Southeastern New Mexico received the greatest level of relief from recent rains, but south central areas of the state still need more rain. Elephant Butte, the largest water storage reservoir on the Rio Grande River, which holds two million acre feet of water, gained more than 50,000 acre feet in recent storms. While reservoir levels rose 4.4 percent full to 5.9 percent full over a five-day period, additional recovery is needed before spring planting.

New Mexico officials say the rains over the last 45 days have benefited New Mexico in a number of ways. In addition to replenishing or raising levels in reservoirs across the state, heavy rains just ahead of hunting season could go a long way in providing better forage for wildlife.

Another benefit from extreme drought conditions is lowering the potential for wildfires across the state. The summer months were another destructive time for wildfires for much of the Southwest and the fire threat has been greatly reduced as a result of heavy rains and higher humidity across New Mexico.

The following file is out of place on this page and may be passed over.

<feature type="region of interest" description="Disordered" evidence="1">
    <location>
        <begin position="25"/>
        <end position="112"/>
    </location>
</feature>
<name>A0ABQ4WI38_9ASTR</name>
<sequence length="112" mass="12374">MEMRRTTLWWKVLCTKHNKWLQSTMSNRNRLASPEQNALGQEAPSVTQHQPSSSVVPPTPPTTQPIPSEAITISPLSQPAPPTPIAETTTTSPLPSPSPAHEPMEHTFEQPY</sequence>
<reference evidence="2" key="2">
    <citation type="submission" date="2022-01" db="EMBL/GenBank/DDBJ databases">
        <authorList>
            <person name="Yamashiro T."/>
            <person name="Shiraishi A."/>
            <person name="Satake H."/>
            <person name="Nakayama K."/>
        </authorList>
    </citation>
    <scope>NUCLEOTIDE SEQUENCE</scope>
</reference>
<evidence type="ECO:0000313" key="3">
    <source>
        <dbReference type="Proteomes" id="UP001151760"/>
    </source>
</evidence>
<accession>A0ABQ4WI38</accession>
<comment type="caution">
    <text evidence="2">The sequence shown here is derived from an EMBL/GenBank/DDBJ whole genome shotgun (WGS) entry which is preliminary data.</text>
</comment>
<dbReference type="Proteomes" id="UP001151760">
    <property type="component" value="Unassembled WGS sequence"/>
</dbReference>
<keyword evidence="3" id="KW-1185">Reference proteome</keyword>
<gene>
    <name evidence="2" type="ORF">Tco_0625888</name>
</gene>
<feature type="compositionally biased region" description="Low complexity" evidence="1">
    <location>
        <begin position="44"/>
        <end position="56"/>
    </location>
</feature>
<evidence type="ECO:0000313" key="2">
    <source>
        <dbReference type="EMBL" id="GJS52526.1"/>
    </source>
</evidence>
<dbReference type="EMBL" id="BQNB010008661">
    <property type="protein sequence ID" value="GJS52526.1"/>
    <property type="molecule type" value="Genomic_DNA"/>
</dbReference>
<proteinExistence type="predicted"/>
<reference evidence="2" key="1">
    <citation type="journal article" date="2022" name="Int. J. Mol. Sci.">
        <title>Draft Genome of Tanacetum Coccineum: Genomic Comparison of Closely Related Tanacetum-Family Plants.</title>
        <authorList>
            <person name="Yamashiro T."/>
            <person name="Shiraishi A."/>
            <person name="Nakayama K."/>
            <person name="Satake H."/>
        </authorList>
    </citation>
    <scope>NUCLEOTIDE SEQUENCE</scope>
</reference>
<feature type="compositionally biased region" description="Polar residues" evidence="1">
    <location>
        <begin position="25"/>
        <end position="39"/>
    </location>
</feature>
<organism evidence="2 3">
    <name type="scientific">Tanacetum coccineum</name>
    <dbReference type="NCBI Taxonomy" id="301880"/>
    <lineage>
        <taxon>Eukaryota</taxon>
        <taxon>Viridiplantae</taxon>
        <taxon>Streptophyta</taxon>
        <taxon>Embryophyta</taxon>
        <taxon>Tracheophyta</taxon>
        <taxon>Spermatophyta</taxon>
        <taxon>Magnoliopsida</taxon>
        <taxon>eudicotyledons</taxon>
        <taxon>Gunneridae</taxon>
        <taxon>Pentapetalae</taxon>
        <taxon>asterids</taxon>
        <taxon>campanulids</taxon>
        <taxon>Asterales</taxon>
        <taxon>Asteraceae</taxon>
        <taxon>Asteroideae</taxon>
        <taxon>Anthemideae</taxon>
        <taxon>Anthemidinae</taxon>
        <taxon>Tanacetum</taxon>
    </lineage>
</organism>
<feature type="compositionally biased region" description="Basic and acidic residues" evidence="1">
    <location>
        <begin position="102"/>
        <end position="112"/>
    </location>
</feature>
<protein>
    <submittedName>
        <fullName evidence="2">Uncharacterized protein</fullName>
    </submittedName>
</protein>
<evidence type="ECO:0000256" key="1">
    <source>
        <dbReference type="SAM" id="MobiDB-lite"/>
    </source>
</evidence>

Officials say other benefits include less competition at streams and ponds between livestock, wild horses and other wildlife, and could be beneficial in curbing the threat of animal diseases like those spread by feral hogs and rabid animals.

While flood water caused damage in a number of state parks and recreational areas earlier this month, state park officials report most facilities have re-opened to the public. In addition, flood water caused several breaches in dams across northern areas of the state but most work on those dams is either complete or nearing completion.

In spite of raging flood waters and other problems associated with the rains, most farmers and ranchers across the state are pleased to have received substantial relief but hope more rain falls in the weeks leading up to spring planting.


Other articles of interest on Southwest Farm Press:

Texas drought persists despite scattered rainfall

Rainfall boosts peanut prospects

Rainfall improves conditions across Southwest